Women in Rural Zimbabwe are Being Left Behind

Being a young woman living in a rural or remote community can be very daunting. You have to fight tirelessly to loosen yourself from the grip of sociocultural stigmatization to have any sense of autonomy over your sexuality.

The situation is worsened by the absence of easy access to modern family planning methods. The problem lies in the fact that when coming up with sexual and reproductive interventions for women and adolescents, our governments still rely on ‘a one size fits all’ approach.

But women in rural areas have different lifestyles and challenges than women living in urban communities.

When it comes to sexual and reproductive health, one size fits all really makes no sense. One size fits all isn’t good enough.

In Zimbabwe, the fact that young women and adolescents in rural and remote communities are still struggling to access modern family planning methods – or even comprehensive sex education – is overlooked. These issues are still regarded as taboo, and in my community you can’t talk openly about them.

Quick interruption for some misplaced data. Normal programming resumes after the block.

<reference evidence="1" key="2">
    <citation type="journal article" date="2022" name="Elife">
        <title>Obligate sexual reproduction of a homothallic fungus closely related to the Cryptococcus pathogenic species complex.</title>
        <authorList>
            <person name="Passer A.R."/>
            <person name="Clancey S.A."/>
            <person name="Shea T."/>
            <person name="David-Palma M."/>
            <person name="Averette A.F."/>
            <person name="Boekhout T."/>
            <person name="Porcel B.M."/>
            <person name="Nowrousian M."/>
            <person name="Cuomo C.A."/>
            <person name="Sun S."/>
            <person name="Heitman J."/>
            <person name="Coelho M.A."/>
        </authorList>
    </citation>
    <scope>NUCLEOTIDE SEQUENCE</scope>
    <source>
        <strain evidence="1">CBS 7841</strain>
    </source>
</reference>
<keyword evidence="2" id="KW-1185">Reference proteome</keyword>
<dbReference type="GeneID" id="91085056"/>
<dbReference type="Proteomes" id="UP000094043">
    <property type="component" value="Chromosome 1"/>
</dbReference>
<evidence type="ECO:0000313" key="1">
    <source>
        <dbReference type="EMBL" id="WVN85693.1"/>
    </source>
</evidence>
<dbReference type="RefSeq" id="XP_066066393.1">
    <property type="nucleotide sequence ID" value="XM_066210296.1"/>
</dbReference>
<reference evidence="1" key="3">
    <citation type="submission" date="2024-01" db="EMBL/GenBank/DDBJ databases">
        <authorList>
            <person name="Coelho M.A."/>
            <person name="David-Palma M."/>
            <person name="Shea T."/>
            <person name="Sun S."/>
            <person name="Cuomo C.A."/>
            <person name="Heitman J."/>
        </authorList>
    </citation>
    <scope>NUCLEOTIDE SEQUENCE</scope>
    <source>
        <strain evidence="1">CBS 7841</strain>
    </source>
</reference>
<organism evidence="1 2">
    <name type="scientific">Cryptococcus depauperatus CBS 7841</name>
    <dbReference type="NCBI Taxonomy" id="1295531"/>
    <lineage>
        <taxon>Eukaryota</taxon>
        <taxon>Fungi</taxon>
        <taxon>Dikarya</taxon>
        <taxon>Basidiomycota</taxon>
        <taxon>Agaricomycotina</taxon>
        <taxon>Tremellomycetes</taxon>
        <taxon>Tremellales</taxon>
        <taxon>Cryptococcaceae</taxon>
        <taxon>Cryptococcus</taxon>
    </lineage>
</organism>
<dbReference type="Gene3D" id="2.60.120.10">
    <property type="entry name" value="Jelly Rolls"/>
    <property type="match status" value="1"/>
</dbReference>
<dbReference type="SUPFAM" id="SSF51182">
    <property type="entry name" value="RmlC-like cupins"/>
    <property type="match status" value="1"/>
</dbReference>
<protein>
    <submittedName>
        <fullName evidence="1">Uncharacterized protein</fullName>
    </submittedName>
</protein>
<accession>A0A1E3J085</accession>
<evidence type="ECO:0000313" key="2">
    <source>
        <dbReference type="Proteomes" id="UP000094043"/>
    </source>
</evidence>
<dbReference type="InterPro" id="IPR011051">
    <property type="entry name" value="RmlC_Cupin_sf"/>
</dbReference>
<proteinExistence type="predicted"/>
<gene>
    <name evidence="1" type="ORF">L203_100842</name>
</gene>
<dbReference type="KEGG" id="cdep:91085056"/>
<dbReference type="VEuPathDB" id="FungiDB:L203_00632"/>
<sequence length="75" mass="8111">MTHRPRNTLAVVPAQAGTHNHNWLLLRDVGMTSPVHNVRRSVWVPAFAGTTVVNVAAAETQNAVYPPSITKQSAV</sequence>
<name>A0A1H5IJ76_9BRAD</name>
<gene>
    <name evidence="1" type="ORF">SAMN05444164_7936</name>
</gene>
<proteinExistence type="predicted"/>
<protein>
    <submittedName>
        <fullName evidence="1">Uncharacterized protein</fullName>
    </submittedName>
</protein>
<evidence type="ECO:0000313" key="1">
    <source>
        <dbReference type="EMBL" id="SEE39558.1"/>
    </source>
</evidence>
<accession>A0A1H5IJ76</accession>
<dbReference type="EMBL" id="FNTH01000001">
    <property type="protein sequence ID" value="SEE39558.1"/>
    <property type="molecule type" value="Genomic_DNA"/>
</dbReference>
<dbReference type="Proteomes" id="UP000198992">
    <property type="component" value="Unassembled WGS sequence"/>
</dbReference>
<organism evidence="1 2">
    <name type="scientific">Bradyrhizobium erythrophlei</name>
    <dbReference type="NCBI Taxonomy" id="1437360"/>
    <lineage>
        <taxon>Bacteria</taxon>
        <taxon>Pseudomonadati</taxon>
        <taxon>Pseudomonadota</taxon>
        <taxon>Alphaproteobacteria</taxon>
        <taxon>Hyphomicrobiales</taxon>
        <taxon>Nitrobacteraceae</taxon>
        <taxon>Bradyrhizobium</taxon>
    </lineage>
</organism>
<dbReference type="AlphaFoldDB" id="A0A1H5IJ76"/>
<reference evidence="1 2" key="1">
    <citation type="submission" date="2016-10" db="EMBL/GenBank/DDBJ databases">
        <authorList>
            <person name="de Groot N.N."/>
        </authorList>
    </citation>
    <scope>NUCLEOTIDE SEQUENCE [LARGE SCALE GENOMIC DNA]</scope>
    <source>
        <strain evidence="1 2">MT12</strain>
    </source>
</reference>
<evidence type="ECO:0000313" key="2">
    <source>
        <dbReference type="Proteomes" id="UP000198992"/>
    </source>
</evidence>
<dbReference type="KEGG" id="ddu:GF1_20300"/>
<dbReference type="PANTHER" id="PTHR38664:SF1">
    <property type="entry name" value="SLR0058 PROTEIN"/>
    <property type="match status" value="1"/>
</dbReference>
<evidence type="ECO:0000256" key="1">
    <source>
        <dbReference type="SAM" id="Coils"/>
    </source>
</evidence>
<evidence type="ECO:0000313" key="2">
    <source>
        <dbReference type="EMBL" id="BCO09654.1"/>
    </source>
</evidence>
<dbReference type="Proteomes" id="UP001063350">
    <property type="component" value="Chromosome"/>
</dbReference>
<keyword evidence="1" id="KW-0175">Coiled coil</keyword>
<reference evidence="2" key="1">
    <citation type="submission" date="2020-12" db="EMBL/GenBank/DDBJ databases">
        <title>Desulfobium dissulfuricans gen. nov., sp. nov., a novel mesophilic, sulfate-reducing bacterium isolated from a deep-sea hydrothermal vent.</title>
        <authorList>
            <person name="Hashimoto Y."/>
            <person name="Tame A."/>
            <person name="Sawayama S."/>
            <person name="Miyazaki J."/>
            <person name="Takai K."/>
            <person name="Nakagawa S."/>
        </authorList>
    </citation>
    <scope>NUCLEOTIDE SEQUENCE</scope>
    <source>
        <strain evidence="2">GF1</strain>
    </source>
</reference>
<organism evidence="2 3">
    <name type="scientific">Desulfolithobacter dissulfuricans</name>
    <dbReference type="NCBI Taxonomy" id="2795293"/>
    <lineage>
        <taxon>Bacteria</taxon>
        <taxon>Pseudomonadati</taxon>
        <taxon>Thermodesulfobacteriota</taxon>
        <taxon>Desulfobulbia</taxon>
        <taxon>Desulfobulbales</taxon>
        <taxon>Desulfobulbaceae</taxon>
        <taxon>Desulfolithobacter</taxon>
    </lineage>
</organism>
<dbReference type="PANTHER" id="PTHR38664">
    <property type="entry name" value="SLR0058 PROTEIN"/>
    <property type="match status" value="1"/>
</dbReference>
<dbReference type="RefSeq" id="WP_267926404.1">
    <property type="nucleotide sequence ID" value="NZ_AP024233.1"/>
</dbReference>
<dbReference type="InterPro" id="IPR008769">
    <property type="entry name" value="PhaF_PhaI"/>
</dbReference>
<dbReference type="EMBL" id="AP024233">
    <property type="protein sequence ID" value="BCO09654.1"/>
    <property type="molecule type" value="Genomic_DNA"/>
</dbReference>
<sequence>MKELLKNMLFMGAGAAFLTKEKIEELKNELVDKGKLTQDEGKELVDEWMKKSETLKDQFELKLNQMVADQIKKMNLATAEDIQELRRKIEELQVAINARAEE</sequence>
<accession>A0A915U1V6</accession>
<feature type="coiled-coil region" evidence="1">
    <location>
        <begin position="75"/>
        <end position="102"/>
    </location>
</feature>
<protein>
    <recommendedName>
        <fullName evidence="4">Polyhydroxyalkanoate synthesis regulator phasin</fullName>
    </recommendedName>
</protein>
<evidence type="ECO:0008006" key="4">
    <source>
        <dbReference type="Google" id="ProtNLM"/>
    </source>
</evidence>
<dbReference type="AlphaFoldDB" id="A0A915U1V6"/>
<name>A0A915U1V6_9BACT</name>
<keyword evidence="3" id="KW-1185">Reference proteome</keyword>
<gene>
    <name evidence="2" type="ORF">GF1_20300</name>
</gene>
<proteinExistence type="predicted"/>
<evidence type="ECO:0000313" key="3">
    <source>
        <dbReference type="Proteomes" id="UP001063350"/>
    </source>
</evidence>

It’s a different scenario for women and adolescents in urban communities within Zimbabwe. In urban areas, it’s possible to access both information and services through youth friendly centres, Non Governmental Organisations and other diverse forums.

I believe that women can only enjoy their sexual and reproductive health and rights if they have access to relevant services and supplies – including access to contraceptives and accurate information on how to use them – regardless of geographical area or socioeconomic status.

The government of Zimbabwe is committed to ensuring improved availability of and access to quality integrated family planning services for all women irrespective of age, marital status and their geographical location by the year 2020.